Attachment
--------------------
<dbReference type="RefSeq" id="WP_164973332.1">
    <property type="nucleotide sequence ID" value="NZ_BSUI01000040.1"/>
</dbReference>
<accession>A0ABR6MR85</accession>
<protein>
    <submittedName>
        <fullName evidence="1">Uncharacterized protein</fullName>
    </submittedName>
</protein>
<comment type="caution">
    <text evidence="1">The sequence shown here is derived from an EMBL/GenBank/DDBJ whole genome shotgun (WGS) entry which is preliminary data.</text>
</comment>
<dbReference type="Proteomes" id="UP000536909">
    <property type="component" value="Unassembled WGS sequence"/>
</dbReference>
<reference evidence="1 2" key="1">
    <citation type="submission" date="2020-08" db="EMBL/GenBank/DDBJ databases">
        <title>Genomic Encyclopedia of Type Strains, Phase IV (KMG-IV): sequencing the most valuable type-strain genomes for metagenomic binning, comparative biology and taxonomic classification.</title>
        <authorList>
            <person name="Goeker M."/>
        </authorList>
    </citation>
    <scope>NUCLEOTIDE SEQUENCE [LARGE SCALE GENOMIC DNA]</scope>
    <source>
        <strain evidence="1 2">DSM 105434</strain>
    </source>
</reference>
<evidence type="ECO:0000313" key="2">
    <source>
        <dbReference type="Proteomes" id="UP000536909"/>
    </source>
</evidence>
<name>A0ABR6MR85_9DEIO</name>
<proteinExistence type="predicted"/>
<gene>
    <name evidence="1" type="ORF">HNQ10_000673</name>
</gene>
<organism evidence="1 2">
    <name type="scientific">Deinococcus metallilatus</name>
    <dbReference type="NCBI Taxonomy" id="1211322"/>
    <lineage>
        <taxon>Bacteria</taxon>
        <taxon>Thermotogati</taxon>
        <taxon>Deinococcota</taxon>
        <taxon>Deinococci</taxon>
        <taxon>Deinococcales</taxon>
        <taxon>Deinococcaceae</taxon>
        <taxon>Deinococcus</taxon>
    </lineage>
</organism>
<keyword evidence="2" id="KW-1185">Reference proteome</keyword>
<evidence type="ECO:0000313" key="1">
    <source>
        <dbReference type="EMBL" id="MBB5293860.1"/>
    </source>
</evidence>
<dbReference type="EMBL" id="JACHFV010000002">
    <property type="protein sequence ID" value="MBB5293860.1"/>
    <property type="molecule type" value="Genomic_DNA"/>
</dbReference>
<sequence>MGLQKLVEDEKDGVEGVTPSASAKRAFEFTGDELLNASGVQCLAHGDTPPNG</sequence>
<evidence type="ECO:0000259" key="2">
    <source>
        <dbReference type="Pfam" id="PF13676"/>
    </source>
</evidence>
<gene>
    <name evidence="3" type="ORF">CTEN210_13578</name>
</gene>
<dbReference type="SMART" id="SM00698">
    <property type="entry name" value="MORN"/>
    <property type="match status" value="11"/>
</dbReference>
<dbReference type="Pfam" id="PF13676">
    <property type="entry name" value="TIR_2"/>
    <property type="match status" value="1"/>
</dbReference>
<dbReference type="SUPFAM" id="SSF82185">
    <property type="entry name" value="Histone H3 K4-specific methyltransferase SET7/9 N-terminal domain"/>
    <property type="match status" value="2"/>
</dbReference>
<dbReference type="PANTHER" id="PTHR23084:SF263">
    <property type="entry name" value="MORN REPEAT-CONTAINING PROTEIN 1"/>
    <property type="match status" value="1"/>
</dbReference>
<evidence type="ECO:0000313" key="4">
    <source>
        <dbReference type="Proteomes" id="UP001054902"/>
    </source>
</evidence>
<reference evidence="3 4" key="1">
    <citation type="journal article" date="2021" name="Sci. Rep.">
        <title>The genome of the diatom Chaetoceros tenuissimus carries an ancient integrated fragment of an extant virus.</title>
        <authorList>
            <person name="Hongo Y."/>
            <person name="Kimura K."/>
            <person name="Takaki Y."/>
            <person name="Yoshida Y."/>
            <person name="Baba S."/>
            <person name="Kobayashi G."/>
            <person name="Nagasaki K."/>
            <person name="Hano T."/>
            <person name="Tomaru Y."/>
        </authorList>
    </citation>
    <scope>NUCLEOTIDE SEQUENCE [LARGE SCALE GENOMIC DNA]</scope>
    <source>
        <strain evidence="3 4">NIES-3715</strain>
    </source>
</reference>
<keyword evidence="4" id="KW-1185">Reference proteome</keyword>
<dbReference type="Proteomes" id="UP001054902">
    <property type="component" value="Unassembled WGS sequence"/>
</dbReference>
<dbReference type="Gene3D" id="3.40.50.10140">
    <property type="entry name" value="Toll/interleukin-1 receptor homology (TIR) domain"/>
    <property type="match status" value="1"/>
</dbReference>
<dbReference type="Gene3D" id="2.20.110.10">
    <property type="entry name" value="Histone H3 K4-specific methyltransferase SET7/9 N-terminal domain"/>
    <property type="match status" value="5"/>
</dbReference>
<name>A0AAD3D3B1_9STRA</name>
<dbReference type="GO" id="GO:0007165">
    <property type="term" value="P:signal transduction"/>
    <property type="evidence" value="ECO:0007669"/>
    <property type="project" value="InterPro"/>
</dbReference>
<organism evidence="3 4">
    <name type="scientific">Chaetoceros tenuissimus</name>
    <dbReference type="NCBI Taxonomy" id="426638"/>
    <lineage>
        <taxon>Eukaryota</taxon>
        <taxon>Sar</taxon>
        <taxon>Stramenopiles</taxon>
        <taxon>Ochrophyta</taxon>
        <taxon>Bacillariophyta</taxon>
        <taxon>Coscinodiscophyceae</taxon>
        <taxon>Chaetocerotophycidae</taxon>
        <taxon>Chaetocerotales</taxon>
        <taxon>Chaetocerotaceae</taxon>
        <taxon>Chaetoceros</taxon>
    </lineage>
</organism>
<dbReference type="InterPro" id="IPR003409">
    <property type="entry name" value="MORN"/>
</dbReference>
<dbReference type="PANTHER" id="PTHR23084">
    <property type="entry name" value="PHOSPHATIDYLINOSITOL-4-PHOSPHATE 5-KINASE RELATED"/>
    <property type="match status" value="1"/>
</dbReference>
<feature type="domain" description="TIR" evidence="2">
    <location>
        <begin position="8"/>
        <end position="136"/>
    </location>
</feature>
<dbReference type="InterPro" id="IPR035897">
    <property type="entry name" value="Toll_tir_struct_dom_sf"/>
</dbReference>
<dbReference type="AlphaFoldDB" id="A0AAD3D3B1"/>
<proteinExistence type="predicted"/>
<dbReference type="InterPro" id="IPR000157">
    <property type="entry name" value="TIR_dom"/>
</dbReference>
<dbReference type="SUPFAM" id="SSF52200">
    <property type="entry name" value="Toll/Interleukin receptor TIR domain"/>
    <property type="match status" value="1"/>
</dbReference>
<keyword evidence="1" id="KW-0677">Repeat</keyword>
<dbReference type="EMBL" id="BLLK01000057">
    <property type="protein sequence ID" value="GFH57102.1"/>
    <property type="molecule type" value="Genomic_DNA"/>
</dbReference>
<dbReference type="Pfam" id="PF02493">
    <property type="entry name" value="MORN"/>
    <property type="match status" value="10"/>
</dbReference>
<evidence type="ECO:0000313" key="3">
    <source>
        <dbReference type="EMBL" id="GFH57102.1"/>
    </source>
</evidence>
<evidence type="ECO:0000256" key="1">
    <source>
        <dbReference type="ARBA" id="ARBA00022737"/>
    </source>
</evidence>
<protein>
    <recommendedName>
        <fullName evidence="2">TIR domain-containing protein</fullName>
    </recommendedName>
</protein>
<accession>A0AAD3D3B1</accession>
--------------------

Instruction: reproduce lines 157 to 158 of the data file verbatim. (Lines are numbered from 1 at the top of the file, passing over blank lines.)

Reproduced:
</feature>
<dbReference type="InterPro" id="IPR035897">